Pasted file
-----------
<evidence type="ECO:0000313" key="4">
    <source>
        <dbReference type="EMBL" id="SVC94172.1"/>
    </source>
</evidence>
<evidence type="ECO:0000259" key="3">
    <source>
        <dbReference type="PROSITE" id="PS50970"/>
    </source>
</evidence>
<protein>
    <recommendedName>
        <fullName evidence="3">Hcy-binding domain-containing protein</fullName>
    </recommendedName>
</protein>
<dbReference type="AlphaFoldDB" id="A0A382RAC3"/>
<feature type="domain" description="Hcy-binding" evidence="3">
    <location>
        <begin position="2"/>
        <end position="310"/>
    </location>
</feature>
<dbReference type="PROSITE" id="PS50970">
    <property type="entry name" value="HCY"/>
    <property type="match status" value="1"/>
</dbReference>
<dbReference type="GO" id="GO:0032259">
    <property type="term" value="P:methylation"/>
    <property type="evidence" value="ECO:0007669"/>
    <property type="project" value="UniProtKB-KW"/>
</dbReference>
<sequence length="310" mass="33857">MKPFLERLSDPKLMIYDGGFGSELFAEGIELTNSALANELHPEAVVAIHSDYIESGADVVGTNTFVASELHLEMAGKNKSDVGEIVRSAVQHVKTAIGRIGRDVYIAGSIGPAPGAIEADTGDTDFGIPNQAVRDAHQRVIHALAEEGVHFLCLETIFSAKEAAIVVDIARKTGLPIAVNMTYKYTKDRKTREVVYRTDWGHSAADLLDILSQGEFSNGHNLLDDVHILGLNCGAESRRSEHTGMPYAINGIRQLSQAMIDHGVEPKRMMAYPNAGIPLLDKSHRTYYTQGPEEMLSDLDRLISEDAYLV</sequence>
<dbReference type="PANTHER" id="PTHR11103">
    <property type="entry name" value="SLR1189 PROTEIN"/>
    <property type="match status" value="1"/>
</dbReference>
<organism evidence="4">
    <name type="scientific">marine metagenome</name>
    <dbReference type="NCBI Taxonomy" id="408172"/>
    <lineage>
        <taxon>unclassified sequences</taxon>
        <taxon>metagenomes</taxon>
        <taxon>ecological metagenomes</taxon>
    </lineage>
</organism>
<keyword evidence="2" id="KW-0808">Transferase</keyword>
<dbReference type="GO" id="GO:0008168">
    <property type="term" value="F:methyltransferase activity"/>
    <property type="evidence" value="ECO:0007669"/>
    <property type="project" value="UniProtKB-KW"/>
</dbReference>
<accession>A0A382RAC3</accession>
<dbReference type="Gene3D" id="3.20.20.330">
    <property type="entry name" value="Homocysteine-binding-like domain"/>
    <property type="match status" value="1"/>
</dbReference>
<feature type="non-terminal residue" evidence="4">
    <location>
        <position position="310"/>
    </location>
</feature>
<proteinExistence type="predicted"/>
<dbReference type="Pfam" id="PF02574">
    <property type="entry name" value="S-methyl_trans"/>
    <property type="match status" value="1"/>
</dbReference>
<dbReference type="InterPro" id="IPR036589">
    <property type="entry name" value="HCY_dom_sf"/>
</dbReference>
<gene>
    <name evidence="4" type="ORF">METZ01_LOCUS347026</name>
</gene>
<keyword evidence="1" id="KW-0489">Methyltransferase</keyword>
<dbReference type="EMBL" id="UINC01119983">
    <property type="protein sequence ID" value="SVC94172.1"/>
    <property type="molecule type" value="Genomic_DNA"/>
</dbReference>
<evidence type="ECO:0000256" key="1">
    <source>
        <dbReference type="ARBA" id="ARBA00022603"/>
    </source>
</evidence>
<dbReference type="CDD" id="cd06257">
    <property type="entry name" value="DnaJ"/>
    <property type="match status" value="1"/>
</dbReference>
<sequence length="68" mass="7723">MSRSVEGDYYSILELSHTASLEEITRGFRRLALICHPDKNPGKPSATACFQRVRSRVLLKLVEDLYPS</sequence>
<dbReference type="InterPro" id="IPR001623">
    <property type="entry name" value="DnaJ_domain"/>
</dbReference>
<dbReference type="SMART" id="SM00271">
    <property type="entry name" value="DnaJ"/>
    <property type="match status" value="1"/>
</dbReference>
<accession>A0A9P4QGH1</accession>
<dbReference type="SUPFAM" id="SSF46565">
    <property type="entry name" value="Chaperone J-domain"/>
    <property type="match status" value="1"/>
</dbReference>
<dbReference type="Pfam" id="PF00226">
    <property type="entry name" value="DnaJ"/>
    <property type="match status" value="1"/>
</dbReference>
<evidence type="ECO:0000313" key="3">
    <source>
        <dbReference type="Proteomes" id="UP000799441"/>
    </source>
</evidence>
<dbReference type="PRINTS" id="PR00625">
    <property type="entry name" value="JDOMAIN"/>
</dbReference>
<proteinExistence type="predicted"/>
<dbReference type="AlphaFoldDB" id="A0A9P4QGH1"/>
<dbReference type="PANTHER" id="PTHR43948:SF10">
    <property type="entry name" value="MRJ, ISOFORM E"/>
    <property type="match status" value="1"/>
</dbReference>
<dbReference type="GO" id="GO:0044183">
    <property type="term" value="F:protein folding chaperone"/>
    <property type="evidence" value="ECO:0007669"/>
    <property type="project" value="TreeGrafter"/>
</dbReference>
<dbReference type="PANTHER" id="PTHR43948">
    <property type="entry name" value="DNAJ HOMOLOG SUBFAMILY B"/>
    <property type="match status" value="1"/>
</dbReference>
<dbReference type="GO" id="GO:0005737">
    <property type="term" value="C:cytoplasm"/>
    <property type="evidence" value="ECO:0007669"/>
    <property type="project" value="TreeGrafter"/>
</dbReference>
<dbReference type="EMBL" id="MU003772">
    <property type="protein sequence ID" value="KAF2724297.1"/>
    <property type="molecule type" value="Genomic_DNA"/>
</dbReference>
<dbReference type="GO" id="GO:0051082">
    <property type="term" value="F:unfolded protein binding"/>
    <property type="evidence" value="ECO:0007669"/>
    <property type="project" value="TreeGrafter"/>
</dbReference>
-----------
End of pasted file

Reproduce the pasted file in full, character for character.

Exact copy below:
<evidence type="ECO:0000313" key="4">
    <source>
        <dbReference type="EMBL" id="SVC94172.1"/>
    </source>
</evidence>
<evidence type="ECO:0000259" key="3">
    <source>
        <dbReference type="PROSITE" id="PS50970"/>
    </source>
</evidence>
<protein>
    <recommendedName>
        <fullName evidence="3">Hcy-binding domain-containing protein</fullName>
    </recommendedName>
</protein>
<dbReference type="AlphaFoldDB" id="A0A382RAC3"/>
<feature type="domain" description="Hcy-binding" evidence="3">
    <location>
        <begin position="2"/>
        <end position="310"/>
    </location>
</feature>
<dbReference type="PROSITE" id="PS50970">
    <property type="entry name" value="HCY"/>
    <property type="match status" value="1"/>
</dbReference>
<dbReference type="GO" id="GO:0032259">
    <property type="term" value="P:methylation"/>
    <property type="evidence" value="ECO:0007669"/>
    <property type="project" value="UniProtKB-KW"/>
</dbReference>
<sequence length="310" mass="33857">MKPFLERLSDPKLMIYDGGFGSELFAEGIELTNSALANELHPEAVVAIHSDYIESGADVVGTNTFVASELHLEMAGKNKSDVGEIVRSAVQHVKTAIGRIGRDVYIAGSIGPAPGAIEADTGDTDFGIPNQAVRDAHQRVIHALAEEGVHFLCLETIFSAKEAAIVVDIARKTGLPIAVNMTYKYTKDRKTREVVYRTDWGHSAADLLDILSQGEFSNGHNLLDDVHILGLNCGAESRRSEHTGMPYAINGIRQLSQAMIDHGVEPKRMMAYPNAGIPLLDKSHRTYYTQGPEEMLSDLDRLISEDAYLV</sequence>
<dbReference type="PANTHER" id="PTHR11103">
    <property type="entry name" value="SLR1189 PROTEIN"/>
    <property type="match status" value="1"/>
</dbReference>
<organism evidence="4">
    <name type="scientific">marine metagenome</name>
    <dbReference type="NCBI Taxonomy" id="408172"/>
    <lineage>
        <taxon>unclassified sequences</taxon>
        <taxon>metagenomes</taxon>
        <taxon>ecological metagenomes</taxon>
    </lineage>
</organism>
<keyword evidence="2" id="KW-0808">Transferase</keyword>
<dbReference type="GO" id="GO:0008168">
    <property type="term" value="F:methyltransferase activity"/>
    <property type="evidence" value="ECO:0007669"/>
    <property type="project" value="UniProtKB-KW"/>
</dbReference>
<accession>A0A382RAC3</accession>
<dbReference type="Gene3D" id="3.20.20.330">
    <property type="entry name" value="Homocysteine-binding-like domain"/>
    <property type="match status" value="1"/>
</dbReference>
<feature type="non-terminal residue" evidence="4">
    <location>
        <position position="310"/>
    </location>
</feature>
<proteinExistence type="predicted"/>
<dbReference type="Pfam" id="PF02574">
    <property type="entry name" value="S-methyl_trans"/>
    <property type="match status" value="1"/>
</dbReference>
<dbReference type="InterPro" id="IPR036589">
    <property type="entry name" value="HCY_dom_sf"/>
</dbReference>
<gene>
    <name evidence="4" type="ORF">METZ01_LOCUS347026</name>
</gene>
<keyword evidence="1" id="KW-0489">Methyltransferase</keyword>
<dbReference type="EMBL" id="UINC01119983">
    <property type="protein sequence ID" value="SVC94172.1"/>
    <property type="molecule type" value="Genomic_DNA"/>
</dbReference>
<evidence type="ECO:0000256" key="1">
    <source>
        <dbReference type="ARBA" id="ARBA00022603"/>
    </source>
</evidence>
<dbReference type="CDD" id="cd06257">
    <property type="entry name" value="DnaJ"/>
    <property type="match status" value="1"/>
</dbReference>
<sequence length="68" mass="7723">MSRSVEGDYYSILELSHTASLEEITRGFRRLALICHPDKNPGKPSATACFQRVRSRVLLKLVEDLYPS</sequence>
<dbReference type="InterPro" id="IPR001623">
    <property type="entry name" value="DnaJ_domain"/>
</dbReference>
<dbReference type="SMART" id="SM00271">
    <property type="entry name" value="DnaJ"/>
    <property type="match status" value="1"/>
</dbReference>
<accession>A0A9P4QGH1</accession>
<dbReference type="SUPFAM" id="SSF46565">
    <property type="entry name" value="Chaperone J-domain"/>
    <property type="match status" value="1"/>
</dbReference>
<dbReference type="Pfam" id="PF00226">
    <property type="entry name" value="DnaJ"/>
    <property type="match status" value="1"/>
</dbReference>
<evidence type="ECO:0000313" key="3">
    <source>
        <dbReference type="Proteomes" id="UP000799441"/>
    </source>
</evidence>
<dbReference type="PRINTS" id="PR00625">
    <property type="entry name" value="JDOMAIN"/>
</dbReference>
<proteinExistence type="predicted"/>
<dbReference type="AlphaFoldDB" id="A0A9P4QGH1"/>
<dbReference type="PANTHER" id="PTHR43948:SF10">
    <property type="entry name" value="MRJ, ISOFORM E"/>
    <property type="match status" value="1"/>
</dbReference>
<dbReference type="GO" id="GO:0044183">
    <property type="term" value="F:protein folding chaperone"/>
    <property type="evidence" value="ECO:0007669"/>
    <property type="project" value="TreeGrafter"/>
</dbReference>
<dbReference type="PANTHER" id="PTHR43948">
    <property type="entry name" value="DNAJ HOMOLOG SUBFAMILY B"/>
    <property type="match status" value="1"/>
</dbReference>
<dbReference type="GO" id="GO:0005737">
    <property type="term" value="C:cytoplasm"/>
    <property type="evidence" value="ECO:0007669"/>
    <property type="project" value="TreeGrafter"/>
</dbReference>
<dbReference type="EMBL" id="MU003772">
    <property type="protein sequence ID" value="KAF2724297.1"/>
    <property type="molecule type" value="Genomic_DNA"/>
</dbReference>
<dbReference type="GO" id="GO:0051082">
    <property type="term" value="F:unfolded protein binding"/>
    <property type="evidence" value="ECO:0007669"/>
    <property type="project" value="TreeGrafter"/>
</dbReference>